Gusinsky Fight in Spain May Last Year

MADRID, Spain - A Spanish court battle over the extradition of Russian media magnate Vladimir Gusinsky could drag on for a year or more before a decision is finally made on his fate, Spanish government sources said Tuesday.

Officials defended Gusinsky's arrest last week in southern Spain, saying authorities had no reason to take political considerations into account when they acted on a warrant issued by Interpol.

Gusinsky, founder of Russia's only independent media group and a leading critic of Russian President Vladimir Putin, is wanted in his home country on fraud charges.

Gusinsky's lawyers have denied the charges and contend he is being singled out to silence his Media-Most empire. The U.S. government said the pursuit of Gusinsky posed a threat to Russian press independence.

"Every time Interpol issues a warrant, the Spanish official on duty at the time...does not question whether it is politically convenient or not to carry it out," one source told a group of Madrid-based foreign correspondents.

Spain and Russia are both signatories of Interpol and are obligated to act on its arrest orders, the source said.

Ralf Mutschke, Interpol's director for criminal activity, told the pan-European news channel EuroNews on Tuesday that he believed the arrest was valid. "This is not a political arrest," he said in an interview.

"We have article three of our constitution, which prohibits us from any engagements or activities which is related to any political, military, religious purposes of character, and Mr Gusinsky is charged in Russia with aggravated fraud, which is not a political issue," he said, speaking in English.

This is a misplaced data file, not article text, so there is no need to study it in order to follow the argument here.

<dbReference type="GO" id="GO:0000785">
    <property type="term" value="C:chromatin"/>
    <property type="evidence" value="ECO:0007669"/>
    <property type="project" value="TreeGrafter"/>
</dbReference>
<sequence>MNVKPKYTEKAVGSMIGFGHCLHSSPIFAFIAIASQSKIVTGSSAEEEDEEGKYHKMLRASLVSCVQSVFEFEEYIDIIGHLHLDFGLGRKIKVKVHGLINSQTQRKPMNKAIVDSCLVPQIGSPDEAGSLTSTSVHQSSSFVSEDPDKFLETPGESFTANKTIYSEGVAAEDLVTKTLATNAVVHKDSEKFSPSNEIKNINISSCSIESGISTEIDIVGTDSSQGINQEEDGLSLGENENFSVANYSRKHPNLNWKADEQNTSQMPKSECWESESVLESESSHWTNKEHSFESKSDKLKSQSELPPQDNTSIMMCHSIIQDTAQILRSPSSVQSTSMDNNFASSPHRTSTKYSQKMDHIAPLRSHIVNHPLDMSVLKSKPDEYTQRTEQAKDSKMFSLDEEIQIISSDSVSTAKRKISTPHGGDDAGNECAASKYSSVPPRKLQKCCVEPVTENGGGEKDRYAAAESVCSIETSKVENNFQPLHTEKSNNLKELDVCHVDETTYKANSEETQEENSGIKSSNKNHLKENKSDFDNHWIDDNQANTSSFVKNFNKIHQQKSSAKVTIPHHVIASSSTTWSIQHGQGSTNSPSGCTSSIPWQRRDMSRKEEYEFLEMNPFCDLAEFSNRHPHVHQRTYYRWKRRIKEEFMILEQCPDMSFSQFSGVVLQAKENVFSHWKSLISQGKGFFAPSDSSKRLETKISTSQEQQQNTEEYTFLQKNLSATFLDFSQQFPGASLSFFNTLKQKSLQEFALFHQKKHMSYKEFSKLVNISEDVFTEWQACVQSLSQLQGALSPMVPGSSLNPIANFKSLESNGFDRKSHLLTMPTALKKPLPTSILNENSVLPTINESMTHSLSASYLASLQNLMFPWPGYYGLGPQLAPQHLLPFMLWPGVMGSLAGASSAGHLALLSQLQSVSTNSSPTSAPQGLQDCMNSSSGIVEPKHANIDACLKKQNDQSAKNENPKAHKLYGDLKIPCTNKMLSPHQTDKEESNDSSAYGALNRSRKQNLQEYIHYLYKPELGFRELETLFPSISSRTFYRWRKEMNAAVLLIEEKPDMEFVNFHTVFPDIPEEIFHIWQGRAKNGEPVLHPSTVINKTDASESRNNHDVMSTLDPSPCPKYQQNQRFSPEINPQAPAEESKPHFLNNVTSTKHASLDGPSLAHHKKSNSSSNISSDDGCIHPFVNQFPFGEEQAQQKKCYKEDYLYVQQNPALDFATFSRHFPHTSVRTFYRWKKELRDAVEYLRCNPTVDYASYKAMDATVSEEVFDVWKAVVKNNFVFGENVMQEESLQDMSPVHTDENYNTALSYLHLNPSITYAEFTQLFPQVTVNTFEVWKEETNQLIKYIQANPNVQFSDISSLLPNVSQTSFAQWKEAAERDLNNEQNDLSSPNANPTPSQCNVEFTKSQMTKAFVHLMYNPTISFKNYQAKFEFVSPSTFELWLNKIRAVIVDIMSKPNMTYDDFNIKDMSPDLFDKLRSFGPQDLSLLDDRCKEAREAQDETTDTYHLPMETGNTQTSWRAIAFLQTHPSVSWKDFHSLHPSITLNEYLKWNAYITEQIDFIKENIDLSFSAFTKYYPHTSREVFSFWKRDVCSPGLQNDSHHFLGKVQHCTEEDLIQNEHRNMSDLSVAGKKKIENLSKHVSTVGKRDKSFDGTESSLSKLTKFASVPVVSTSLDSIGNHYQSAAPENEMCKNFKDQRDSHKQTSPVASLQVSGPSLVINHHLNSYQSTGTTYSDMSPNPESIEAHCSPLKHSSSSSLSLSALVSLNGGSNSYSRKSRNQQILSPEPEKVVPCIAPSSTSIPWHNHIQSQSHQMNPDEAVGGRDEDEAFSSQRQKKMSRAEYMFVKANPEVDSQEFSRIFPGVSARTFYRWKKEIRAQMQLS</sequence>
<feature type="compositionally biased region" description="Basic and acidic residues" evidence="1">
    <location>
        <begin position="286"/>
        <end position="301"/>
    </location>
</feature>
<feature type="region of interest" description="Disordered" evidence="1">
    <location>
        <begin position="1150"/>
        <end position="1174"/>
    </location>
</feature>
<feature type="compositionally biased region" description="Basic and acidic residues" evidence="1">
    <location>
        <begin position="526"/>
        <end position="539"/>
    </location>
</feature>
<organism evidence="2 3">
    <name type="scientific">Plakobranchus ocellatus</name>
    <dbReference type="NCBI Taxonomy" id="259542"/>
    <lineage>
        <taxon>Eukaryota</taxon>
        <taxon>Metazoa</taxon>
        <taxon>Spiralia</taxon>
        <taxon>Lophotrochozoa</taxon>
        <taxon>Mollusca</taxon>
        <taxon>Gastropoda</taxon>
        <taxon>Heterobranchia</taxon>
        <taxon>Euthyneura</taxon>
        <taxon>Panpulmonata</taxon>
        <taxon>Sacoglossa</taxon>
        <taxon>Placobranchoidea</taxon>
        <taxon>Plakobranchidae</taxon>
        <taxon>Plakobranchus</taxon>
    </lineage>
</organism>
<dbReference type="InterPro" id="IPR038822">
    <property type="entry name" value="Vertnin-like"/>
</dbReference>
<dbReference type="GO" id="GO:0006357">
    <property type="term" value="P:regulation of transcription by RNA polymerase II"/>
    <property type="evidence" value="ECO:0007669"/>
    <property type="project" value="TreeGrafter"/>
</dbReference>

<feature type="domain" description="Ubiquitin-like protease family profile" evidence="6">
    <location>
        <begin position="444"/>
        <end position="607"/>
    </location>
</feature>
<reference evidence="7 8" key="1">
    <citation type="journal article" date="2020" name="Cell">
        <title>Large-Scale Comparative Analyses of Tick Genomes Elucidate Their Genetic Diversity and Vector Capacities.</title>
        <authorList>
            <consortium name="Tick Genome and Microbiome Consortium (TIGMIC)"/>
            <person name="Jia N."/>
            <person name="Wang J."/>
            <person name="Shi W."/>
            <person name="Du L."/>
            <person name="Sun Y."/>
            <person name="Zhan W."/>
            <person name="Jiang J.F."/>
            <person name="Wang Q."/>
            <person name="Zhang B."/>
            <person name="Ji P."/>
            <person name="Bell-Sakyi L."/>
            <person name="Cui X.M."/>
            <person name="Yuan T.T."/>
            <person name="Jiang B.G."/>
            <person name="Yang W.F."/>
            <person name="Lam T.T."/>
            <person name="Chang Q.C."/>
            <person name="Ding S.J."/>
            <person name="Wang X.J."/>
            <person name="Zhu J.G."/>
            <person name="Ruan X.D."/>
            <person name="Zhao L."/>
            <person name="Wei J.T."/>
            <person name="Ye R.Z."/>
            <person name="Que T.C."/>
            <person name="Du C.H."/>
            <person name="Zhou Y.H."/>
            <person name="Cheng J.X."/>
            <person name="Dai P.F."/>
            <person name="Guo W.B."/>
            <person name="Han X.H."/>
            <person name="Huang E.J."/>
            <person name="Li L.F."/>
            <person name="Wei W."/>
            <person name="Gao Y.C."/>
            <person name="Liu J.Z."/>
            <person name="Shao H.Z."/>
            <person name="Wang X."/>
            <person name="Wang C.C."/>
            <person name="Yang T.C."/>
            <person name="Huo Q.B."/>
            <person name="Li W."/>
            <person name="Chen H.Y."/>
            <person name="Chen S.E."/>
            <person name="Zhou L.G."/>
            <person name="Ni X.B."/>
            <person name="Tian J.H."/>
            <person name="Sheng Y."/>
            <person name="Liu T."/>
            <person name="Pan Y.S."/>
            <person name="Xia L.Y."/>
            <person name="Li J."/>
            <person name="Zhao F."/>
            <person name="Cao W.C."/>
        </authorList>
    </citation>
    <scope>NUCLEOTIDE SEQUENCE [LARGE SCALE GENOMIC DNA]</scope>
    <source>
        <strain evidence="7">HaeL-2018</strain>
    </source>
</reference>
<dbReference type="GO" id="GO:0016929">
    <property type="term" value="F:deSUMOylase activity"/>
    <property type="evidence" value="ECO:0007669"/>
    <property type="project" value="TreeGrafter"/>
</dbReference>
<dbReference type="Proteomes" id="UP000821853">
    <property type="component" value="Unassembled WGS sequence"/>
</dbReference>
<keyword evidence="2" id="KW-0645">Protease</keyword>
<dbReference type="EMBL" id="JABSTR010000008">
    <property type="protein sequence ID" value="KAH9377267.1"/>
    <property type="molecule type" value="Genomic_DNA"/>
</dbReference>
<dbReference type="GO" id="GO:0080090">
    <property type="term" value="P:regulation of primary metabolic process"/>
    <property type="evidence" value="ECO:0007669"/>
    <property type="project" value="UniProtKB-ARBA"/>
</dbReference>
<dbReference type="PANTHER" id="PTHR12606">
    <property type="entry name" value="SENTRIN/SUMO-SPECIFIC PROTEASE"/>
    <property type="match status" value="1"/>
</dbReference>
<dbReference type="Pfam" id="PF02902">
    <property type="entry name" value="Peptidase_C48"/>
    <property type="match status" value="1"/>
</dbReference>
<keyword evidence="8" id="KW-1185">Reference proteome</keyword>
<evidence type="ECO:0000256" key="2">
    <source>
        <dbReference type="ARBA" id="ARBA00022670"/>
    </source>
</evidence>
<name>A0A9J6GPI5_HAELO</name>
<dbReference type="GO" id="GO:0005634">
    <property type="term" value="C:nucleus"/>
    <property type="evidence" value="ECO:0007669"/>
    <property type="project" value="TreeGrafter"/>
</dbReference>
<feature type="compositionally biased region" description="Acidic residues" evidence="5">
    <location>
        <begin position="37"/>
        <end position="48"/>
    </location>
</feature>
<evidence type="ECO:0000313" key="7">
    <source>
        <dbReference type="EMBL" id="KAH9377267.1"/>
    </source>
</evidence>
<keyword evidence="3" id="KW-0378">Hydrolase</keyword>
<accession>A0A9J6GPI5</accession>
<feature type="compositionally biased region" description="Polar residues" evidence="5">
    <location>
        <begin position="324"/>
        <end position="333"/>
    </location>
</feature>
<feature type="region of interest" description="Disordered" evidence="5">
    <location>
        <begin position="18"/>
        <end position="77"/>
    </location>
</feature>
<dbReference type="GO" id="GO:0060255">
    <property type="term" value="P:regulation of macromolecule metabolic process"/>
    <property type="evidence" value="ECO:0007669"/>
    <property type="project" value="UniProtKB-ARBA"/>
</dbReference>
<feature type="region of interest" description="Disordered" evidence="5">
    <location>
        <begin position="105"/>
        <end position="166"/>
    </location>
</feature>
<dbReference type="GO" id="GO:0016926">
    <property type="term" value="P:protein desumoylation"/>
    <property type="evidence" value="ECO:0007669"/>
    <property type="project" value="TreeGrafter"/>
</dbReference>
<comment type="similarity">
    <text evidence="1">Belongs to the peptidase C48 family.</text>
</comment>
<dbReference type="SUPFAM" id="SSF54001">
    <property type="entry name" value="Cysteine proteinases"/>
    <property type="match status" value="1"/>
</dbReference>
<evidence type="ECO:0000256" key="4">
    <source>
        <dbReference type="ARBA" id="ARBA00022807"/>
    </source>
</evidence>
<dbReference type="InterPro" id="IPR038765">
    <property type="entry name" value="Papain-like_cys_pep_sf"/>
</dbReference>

Spanish officials made clear that they expect a lengthy court fight.

Russian prosecutors have 40 days from the December 12 arrest to present a formal extradition request. The High Court must eventually rule on whether to send Gusinsky home. "That process could last a year or more," one Spanish source said.

If the court decides in favour of extradition, Spain's cabinet has the final say. The sources gave no indication whether the government had taken any position on the case.

The High Court's chief prosecutor said last week he saw nothing that would prevent Gusinsky's extradition. Prosecutors have opposed bail for Gusinsky, who was being held in a jail outside Madrid.